Envy: (n) A feeling of discontented or resentful longing aroused by someone else’s possessions, qualities, or luck.
I’ll take one for the team. I, Randie Chapman, (on occasion) experience bouts of envy. I hope that others will now join me in this healing process. I am admitting this character flaw because I know that in order to be freed from a problem, I must first confess it–repeatedly, if necessary. I also understand that in order to be free I must be proactive and look inward.
When I look inward I ask myself: “What do I really feel when I am envious?”
The answer is always that I feel wonder. If I’m envious because of another woman, it’s usually because I’m impressed.
Oddly, we don’t ever talk about envy, not even amongst our closest friends. But isn’t it exhausting sitting around in our feelings when we could be learning from one another and building relationships? We become better people and women to one another when we combat the negative feelings envy incites. Consequently, when women are better to each other we shift the whole world, and we bother all the hoteps.
I learned, long ago, to compliment and be honest about what I feel when I am envious, but I went through this process silently. It took me taking an intensive writing course, “Digging Deep, Facing Self” to admit, out loud, that I knew what envy was. A poet, Caits Meissner created the course for women who love writing and are willing and ready to announce all the things we lie about. The writing course was pro self-examination and truth-telling. It was also the place where I wrote a poem about the woman who I envied.
Caits instructed us to take all our bad thoughts–the lies really–, and substitute them with the honest and positive emotions we felt.
I will share the poem I wrote in hopes that you, as a reader, will be inspired to be honest about your feelings and give praise when it’s due.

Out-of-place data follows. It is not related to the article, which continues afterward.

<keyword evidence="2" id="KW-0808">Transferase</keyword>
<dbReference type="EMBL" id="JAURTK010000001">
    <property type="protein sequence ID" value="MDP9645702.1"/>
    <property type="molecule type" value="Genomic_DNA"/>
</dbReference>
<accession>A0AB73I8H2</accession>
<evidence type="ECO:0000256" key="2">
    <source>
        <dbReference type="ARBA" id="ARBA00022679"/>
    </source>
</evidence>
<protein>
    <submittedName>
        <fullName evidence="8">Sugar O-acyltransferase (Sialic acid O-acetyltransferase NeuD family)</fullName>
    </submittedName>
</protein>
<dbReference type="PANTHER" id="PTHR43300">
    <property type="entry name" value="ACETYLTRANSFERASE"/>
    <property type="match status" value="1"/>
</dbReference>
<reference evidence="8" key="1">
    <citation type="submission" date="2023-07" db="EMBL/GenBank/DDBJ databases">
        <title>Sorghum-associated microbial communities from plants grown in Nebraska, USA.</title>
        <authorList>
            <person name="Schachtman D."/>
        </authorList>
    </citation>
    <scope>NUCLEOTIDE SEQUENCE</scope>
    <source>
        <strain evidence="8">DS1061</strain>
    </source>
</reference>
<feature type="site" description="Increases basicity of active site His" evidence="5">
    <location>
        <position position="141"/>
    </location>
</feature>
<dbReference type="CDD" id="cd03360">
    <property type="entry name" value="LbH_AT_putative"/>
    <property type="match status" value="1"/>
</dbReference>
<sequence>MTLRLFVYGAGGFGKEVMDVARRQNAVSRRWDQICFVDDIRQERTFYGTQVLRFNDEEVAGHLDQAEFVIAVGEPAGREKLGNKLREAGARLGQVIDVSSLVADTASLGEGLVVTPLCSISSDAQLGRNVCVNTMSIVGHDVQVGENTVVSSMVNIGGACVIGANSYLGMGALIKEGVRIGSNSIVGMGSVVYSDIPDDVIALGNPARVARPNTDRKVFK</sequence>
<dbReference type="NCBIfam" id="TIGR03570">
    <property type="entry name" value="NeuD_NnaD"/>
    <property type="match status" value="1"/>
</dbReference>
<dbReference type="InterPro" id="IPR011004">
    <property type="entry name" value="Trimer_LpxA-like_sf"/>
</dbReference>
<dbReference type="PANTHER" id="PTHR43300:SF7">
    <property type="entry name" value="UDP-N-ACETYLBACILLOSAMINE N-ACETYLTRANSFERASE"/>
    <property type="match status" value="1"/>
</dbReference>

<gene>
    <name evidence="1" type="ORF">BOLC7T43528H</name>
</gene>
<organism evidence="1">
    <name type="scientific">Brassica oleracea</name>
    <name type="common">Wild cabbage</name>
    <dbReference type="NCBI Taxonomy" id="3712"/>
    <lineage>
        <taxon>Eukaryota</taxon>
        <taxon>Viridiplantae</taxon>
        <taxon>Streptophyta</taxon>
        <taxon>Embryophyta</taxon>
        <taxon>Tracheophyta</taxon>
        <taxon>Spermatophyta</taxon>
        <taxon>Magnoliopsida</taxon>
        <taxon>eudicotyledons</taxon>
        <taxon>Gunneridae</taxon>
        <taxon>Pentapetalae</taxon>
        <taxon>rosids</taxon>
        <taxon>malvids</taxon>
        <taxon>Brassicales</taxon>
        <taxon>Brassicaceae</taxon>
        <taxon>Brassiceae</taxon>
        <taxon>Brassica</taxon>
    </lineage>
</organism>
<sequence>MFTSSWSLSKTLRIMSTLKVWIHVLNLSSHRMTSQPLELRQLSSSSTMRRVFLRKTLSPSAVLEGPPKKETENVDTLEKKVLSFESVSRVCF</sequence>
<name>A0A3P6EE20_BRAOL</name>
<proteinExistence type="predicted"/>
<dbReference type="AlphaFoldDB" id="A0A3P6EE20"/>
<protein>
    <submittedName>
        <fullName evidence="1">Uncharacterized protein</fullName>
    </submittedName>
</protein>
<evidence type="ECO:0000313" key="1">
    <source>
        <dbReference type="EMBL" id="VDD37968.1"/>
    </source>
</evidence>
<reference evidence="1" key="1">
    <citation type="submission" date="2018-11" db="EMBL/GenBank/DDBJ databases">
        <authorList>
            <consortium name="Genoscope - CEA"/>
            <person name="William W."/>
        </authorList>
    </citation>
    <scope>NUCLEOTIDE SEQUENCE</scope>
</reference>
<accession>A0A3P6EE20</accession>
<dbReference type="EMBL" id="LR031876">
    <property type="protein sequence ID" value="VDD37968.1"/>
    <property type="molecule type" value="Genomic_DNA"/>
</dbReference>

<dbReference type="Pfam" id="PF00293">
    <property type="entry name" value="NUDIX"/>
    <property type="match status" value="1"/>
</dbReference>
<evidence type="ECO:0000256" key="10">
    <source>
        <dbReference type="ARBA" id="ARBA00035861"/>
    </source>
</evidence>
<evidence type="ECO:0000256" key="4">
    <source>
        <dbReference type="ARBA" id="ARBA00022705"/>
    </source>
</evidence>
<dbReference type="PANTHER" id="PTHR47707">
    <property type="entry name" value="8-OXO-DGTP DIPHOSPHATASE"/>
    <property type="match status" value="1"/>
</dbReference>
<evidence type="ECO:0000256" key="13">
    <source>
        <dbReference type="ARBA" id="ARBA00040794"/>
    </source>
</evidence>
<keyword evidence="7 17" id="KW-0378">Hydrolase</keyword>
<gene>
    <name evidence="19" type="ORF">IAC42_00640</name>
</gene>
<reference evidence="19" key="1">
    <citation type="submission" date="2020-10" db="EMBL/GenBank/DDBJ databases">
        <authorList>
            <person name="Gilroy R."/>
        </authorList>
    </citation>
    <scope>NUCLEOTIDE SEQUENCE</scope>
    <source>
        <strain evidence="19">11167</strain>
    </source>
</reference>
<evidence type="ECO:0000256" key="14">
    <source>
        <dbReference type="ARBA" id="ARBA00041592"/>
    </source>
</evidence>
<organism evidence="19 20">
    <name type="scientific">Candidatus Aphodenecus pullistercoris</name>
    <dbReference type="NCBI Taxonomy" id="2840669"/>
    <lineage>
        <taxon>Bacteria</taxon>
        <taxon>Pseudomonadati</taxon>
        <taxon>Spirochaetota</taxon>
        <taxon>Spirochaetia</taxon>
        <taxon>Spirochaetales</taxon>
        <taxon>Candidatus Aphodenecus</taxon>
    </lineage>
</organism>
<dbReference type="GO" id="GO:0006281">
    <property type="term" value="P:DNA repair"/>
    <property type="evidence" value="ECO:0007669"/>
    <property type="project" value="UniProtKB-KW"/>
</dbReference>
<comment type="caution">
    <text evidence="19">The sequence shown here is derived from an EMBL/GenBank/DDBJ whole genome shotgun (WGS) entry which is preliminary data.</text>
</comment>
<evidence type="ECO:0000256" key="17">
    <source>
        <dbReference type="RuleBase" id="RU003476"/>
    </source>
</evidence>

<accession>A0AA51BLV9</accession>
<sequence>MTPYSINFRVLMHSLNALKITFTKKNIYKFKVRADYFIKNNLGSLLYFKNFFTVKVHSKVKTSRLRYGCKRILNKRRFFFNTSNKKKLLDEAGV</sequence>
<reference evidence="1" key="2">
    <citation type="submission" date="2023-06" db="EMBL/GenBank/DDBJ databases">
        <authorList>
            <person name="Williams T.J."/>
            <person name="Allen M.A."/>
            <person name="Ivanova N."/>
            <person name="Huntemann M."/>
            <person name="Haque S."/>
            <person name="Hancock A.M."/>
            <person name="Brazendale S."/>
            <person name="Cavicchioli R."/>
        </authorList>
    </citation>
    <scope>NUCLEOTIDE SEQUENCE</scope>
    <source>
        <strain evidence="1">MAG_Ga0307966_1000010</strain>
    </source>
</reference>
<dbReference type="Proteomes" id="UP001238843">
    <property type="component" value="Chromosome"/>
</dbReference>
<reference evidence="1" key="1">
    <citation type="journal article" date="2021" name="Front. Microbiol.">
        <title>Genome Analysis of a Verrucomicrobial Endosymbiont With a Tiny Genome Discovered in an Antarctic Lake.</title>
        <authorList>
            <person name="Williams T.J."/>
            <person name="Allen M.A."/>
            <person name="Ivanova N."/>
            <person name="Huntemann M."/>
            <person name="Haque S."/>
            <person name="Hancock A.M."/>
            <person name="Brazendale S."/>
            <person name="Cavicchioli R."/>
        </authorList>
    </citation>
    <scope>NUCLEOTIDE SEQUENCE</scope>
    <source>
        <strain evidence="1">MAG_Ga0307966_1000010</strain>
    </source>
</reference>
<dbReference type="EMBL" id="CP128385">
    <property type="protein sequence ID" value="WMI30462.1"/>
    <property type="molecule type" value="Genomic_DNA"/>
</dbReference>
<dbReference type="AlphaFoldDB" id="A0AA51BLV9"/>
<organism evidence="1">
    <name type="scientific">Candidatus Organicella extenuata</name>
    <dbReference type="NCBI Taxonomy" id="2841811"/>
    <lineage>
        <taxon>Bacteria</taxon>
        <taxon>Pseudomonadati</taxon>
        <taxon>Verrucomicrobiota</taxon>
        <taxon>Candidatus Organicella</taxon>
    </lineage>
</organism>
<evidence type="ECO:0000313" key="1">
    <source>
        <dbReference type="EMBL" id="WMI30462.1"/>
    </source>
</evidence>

When I am around you I feel as if I am back in Ghana, on the rocks, in the middle of the ocean, just before the tide takes over. How wondrous God is, how small I am in comparison to this scene, and how blessed I feel.
You are as fierce as a good come-back.
You are as strong as a healer
You are as wise as a teenage mother, grown up.
You are as necessary as dandelions.
Not the dandelions one sees when they are walking idly,
but the dandelions in the palm of a 3-year old who does not know
they are holding weeds.
You bring joy like a cheat day,
A long hug,
Safe and brave vulnerability–
You are the bomb.
I am thankful and moved by your talent.
Like the first sincere and simple kiss I received from my love,
my life is changed by your
Through your talents I am as seen as it’s going to get.
You are my history (before it was interrupted), reincarnate.
In the end, almost everyone’s poem was exactly the same in its message, and it was a sight to see.
That being said, beautiful, brave and honest people! Let’s recognize envy when we see and feel it, and then let’s squash it. Otherwise, you may find yourself walking around here hating Beyonce for no reason. I am always so fascinated when I see extremely violent posts, comments, emotions about her from other women–but that’s another post 🙂
P.S. If you’re interested in learning more about the course I took, visit growfierce.com
Photo: En Vogue, Google